This session, TXCPA has been working closely with our colleague trade associations, professional societies, business groups and others to monitor legislation that has a significant impact on business operations. While no particular bill specifically targets a CPA’s business operations, there are many bills this session that generally affect business liability, create private causes of action against businesses, and limit the ability of businesses to provide full and independent advice to their clients. Significantly, this session has seen a large increase in the number of bills creating causes of action, bills to allow the recovery of attorney’s fees/costs from business, and an increase in new criminal penalties against businesses and employers.
The Texas Civil Justice League (TCJL) – which has long monitored the civil justice system and represented businesses’ interests at the legislature – has put together an informative analysis of all the civil justice bills that affect the business community. TXCPA will continue to engage with TCJL and the general business community to monitor all of these bills, and support or oppose legislation where there is an interest to do so. We would like to hear from you if there is any bill(s) that interest you or your business.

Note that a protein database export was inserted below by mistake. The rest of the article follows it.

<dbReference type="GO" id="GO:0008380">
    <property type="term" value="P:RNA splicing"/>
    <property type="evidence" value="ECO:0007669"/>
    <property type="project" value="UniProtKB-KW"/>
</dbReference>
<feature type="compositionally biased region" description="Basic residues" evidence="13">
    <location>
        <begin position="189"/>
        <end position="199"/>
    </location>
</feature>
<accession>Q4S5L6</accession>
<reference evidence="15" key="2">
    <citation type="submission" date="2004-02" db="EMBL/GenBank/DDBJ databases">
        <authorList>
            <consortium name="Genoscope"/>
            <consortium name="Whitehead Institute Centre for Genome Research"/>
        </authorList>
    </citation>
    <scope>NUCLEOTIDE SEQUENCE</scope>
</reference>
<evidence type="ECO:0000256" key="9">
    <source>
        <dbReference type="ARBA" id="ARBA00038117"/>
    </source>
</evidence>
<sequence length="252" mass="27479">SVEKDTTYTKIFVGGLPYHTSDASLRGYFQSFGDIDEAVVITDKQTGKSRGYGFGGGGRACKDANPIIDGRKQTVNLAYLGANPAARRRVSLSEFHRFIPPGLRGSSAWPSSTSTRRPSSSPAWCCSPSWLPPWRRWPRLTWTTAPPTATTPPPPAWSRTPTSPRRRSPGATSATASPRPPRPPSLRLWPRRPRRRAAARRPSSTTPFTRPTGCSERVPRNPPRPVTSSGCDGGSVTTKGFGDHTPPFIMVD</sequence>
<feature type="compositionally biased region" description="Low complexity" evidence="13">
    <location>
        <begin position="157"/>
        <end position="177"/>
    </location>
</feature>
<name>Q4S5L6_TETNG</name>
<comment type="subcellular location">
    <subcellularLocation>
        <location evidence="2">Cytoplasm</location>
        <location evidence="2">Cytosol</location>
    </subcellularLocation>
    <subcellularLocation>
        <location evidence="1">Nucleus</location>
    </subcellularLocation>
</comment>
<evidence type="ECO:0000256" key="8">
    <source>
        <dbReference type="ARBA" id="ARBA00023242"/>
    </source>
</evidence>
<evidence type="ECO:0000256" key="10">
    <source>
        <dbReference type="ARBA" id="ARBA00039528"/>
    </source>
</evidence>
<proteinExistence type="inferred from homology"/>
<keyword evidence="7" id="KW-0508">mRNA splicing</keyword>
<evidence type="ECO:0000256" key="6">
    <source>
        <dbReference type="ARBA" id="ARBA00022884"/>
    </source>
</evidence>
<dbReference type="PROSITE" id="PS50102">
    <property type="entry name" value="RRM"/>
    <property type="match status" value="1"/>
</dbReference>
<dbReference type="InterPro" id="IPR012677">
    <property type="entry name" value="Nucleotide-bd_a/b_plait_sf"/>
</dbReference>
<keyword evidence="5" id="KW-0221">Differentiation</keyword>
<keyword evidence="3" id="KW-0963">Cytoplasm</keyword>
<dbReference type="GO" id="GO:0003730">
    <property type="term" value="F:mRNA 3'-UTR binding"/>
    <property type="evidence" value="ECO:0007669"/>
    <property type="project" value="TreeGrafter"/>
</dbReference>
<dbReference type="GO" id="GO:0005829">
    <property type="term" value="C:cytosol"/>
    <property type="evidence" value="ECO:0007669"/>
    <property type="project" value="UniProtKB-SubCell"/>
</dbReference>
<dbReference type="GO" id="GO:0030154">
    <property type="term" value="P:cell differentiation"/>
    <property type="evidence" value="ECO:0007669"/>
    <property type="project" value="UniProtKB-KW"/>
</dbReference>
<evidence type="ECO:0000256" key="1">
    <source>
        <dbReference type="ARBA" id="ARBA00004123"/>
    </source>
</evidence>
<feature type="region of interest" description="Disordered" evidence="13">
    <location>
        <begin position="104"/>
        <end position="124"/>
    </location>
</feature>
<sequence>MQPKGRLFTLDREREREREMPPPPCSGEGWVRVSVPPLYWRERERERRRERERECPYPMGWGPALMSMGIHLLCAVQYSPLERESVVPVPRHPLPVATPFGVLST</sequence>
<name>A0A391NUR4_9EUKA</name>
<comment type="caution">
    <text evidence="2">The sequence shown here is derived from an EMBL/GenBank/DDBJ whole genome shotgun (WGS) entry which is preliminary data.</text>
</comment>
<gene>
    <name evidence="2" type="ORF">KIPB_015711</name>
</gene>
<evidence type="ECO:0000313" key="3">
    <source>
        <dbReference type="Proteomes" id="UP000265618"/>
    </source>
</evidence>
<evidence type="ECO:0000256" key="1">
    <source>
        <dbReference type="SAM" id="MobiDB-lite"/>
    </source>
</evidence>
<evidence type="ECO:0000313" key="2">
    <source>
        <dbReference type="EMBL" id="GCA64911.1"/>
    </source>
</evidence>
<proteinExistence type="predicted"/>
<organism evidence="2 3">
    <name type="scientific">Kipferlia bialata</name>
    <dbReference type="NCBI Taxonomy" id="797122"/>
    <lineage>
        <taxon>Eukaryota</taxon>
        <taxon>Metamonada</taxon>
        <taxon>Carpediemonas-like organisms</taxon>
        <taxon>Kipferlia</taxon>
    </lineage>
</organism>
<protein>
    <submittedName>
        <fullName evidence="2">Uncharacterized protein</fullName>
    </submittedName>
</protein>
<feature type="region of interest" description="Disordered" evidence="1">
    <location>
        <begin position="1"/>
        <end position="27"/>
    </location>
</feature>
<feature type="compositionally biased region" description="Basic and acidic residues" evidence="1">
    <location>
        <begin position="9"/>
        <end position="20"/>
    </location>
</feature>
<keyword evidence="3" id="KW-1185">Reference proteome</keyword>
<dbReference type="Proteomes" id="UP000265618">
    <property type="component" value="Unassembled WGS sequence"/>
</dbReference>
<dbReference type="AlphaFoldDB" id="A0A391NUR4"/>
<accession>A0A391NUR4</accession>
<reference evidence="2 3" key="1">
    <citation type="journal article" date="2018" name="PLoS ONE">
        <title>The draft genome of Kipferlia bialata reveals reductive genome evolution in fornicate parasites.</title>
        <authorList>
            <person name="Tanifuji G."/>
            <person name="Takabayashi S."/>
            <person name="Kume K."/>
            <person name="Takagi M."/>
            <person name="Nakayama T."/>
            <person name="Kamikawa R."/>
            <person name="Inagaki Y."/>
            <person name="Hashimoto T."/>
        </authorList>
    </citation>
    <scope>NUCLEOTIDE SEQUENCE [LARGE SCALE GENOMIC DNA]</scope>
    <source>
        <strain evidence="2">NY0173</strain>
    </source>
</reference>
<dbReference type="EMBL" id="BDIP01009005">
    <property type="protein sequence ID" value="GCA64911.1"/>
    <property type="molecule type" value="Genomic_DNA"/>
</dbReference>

We have spoken in depth about property tax reform and the issue continues to be debated vociferously in the Capitol. The Senate and House are digging in their heels on their proposed solutions – increased homestead exemption vs. lowering appraisal increases. Both Lt. Governor Dan Patrick and Speaker Dade Phelan are standing firm on their proposals.
While both the Senate and House budgets contain significant funding for school districts in an effort to pressure local jurisdictions from the need to increase property taxes, the ultimate structure of property tax reform, and how much it will save homeowners, is still very much in question. Like many large tax proposals of past sessions, the solution will probably not be known until May as the session ends. Being such a high priority for the Big 3 (Gov. Greg Abbott, Patrick and Phelan) and many legislators, it is likely that a property tax solution will be found.